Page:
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"Antibodies and Antibody-Drug Conjugate Higher Order Structures Revealed"
Webinar Length: 1 hour
Host: Genetic Engineering News
Ioannis Papayannopoulos Ph.D.
Recently investigators have begun to harness new technology such as microfluidic modulation spectroscopy (MMS) to reveal protein structural changes, as a solid understanding of structure and function is extremely important to the effectiveness of biotherapeutic drugs and scientist today are challenged in gathering a complete understanding with current tools During the biomanufacturing process, proteins such as antibodies, often undergo conformational changes that can alter their secondary structure, leading to critical variations in their overall function. These changes have been historically difficult to detect, as traditional analytical techniques are not great at detecting small differences in protein structure. MMS however, can detect these changes with great sensitivity and accuracy without the need for dilution or chemical alteration. Moreover, MMS offers detailed information on which structural motifs in the protein molecule are changing, providing more guidance to scientists in their efforts to develop more stable antibody molecules and formulations. Join us for this new GEN webinar where we will learn how MMS technology is making a significant impact toward understanding the structures of therapeutic antibodies and antibody drug conjugates.
- How Microfluidic Modulation Spectroscopy (MMS) can be used to understand the structures of therapeutic antibodies and antibody drug conjugates
- Introduction to the AQS3™pro MMS system from RedShiftBio
- Characterization of mAb’s and ADC’s without the need for dilutions or concern for your formulation buffer’s excipient interferences, enabled by MMS, is critical to understand the TRUE structure of your drug product at the intended therapeutic conditions.
- Microfluidic Modulation Spectroscopy provides a reliable platform with increased sensitive and higher resolution for secondary structure analysis of biotherapeutics.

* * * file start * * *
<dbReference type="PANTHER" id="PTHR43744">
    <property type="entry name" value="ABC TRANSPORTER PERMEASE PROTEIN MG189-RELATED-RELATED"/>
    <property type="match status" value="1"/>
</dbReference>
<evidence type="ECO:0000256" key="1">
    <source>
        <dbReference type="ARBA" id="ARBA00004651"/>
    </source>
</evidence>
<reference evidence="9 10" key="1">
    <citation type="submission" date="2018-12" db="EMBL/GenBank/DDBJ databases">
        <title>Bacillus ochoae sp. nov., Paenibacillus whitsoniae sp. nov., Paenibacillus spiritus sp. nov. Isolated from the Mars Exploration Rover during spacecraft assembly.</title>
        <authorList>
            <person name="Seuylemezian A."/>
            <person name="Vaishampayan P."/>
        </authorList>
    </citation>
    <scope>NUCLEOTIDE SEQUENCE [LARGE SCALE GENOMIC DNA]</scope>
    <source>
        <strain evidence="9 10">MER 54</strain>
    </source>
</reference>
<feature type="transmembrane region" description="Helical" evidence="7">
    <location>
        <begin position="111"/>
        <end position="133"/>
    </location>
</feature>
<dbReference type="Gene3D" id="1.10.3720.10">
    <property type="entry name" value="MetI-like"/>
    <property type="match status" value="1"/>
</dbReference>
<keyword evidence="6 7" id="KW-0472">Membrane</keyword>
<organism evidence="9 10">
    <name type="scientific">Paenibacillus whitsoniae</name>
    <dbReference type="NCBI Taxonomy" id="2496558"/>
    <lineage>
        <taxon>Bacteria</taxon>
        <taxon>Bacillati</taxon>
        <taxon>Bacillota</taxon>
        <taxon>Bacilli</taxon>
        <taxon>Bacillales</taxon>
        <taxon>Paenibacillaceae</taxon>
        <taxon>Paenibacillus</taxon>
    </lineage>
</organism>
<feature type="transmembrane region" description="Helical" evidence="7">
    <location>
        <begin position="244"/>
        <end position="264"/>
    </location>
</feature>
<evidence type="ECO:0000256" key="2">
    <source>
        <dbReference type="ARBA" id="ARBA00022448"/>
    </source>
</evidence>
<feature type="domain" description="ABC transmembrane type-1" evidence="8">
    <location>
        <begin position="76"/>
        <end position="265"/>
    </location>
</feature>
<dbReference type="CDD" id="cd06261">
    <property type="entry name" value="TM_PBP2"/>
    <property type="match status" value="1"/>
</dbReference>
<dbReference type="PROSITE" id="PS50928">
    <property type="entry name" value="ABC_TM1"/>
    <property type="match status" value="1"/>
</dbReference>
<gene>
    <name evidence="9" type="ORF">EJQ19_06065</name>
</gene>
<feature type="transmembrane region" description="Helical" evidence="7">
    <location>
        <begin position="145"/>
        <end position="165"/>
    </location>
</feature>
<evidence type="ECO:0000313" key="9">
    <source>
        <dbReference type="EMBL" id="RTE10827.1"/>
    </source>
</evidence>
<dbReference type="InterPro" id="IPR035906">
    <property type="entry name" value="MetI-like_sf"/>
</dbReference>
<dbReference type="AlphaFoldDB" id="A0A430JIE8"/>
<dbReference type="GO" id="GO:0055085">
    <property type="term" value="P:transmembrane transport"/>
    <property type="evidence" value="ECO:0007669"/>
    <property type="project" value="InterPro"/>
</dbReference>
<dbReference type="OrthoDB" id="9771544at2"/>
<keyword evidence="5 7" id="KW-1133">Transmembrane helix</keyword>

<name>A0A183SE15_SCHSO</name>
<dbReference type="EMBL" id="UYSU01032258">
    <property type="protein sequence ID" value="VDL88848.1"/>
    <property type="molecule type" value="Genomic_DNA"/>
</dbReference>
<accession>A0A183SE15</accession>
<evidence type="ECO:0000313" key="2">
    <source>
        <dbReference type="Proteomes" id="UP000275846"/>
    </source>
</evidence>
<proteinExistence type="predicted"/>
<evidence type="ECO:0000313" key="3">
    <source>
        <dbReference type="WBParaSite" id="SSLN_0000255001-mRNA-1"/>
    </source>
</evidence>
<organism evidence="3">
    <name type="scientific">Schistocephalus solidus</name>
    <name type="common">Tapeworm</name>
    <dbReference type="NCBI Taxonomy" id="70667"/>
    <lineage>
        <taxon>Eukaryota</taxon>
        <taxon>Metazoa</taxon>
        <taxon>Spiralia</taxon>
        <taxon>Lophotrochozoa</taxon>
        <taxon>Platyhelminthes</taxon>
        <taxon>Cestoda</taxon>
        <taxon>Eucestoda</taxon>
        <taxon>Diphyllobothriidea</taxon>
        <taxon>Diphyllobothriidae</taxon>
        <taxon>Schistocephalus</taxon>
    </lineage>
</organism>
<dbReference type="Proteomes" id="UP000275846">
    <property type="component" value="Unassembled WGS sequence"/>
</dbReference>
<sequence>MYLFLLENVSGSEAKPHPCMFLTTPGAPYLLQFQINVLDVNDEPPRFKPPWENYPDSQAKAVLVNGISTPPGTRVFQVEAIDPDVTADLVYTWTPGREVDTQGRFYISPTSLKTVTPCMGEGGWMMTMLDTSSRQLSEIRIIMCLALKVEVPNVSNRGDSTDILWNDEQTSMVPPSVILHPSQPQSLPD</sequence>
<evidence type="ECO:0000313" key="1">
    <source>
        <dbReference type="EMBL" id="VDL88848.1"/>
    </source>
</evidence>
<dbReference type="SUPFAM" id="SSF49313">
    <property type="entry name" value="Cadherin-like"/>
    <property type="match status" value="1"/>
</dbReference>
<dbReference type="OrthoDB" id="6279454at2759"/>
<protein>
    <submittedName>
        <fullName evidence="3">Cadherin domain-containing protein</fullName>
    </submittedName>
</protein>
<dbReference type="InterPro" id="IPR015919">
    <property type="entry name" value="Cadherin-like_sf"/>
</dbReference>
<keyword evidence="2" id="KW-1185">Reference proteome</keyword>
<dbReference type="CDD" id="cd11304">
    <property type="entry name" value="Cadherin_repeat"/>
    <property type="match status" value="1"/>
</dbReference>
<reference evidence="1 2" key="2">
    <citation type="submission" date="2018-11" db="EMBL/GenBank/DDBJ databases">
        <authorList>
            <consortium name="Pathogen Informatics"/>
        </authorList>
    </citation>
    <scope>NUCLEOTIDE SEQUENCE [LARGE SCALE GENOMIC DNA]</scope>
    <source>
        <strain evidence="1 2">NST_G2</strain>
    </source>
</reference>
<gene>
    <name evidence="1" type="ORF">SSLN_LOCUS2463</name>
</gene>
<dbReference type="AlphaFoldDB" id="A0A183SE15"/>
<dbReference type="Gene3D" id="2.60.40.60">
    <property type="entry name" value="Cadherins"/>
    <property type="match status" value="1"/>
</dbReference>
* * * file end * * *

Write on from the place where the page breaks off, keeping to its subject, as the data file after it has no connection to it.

- MMS’s Automated walk away workflow makes it applicable for screening studies much earlier in the development process.
Karan K. Shah is a Principal Development Associate in the Analytical and Pharmaceutical Sciences department at ImmunoGen, Inc.
He received his M.S. in Pharmaceutical Sciences from Northeastern University and is an analytical chemist with several years of experience in the biopharmaceutical industry. His R&D experience includes formulation development as well as analysis and characterization of antibodies and antibody drug conjugates (ADCs). He has expertise in method development for characterization of antibodies and ADCs using a broad spectrum of analytical and biophysical techniques and in the application of these techniques to support CMC development.
has been carrying out peptide and protein analytical work for the past several decades, using mass spectrometry, chromatography, spectroscopy, and other analytical techniques. He received his undergraduate degree in chemistry from Bowdoin College and his PhD in Organic Chemistry from the Massachusetts Institute of Technology, where he conducted research in mass spectrometry under the supervision of the late professor KlausBiemann. Over the years Dr. Papayannopoulos has alternated between academia, most recently as director of the Proteomics Facility at the Koch Institute for Integrative Cancer Research at MIT, and the biopharmaceutical industry in senior scientific and management roles at companies such as Biogen, Covance and AstraZeneca. For the past several years he has been with Celldex Therapeutics, a biopharmaceutical company in Massachusetts, working on the analysis and characterization of antibodies, antibody-drug conjugates and recombinant protein pharmaceuticals
Eugene Ma, Co-Founder and Chief Technology Officer, RedShiftBio
Eugene, CTO of RedShiftBio, is responsible for technology innovation and technical support across the full range of activities at RedShiftBio. Eugene has a BSEE from Yale University, and a MA and PhD in electrical engineering from Princeton University. He has also studied business at the Wharton School, University of Pennsylvania.